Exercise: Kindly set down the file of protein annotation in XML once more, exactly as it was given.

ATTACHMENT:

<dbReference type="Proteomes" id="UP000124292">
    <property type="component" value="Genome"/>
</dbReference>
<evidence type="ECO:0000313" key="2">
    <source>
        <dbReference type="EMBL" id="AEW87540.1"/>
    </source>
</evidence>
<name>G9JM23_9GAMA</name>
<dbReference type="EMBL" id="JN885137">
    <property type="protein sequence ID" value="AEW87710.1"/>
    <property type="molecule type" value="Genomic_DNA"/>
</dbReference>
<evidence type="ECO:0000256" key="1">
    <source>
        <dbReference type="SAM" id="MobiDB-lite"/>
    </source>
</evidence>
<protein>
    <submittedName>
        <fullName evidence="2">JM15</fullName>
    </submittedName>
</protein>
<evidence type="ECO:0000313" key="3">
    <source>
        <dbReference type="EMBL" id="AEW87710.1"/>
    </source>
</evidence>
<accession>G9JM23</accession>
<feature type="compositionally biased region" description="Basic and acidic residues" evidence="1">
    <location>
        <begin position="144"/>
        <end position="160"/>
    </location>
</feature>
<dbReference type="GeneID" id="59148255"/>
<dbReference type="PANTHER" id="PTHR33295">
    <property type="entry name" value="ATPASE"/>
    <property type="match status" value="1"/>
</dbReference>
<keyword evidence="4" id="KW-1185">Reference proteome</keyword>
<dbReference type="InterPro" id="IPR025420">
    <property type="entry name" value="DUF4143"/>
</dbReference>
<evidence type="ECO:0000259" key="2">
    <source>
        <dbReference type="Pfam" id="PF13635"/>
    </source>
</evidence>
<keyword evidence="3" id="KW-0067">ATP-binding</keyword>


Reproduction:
<dbReference type="Proteomes" id="UP000124292">
    <property type="component" value="Genome"/>
</dbReference>
<evidence type="ECO:0000313" key="2">
    <source>
        <dbReference type="EMBL" id="AEW87540.1"/>
    </source>
</evidence>
<name>G9JM23_9GAMA</name>
<dbReference type="EMBL" id="JN885137">
    <property type="protein sequence ID" value="AEW87710.1"/>
    <property type="molecule type" value="Genomic_DNA"/>
</dbReference>
<evidence type="ECO:0000256" key="1">
    <source>
        <dbReference type="SAM" id="MobiDB-lite"/>
    </source>
</evidence>
<protein>
    <submittedName>
        <fullName evidence="2">JM15</fullName>
    </submittedName>
</protein>
<evidence type="ECO:0000313" key="3">
    <source>
        <dbReference type="EMBL" id="AEW87710.1"/>
    </source>
</evidence>
<accession>G9JM23</accession>
<feature type="compositionally biased region" description="Basic and acidic residues" evidence="1">
    <location>
        <begin position="144"/>
        <end position="160"/>
    </location>
</feature>
<dbReference type="GeneID" id="59148255"/>
<dbReference type="PANTHER" id="PTHR33295">
    <property type="entry name" value="ATPASE"/>
    <property type="match status" value="1"/>
</dbReference>
<keyword evidence="4" id="KW-1185">Reference proteome</keyword>
<dbReference type="InterPro" id="IPR025420">
    <property type="entry name" value="DUF4143"/>
</dbReference>
<evidence type="ECO:0000259" key="2">
    <source>
        <dbReference type="Pfam" id="PF13635"/>
    </source>
</evidence>
<keyword evidence="3" id="KW-0067">ATP-binding</keyword>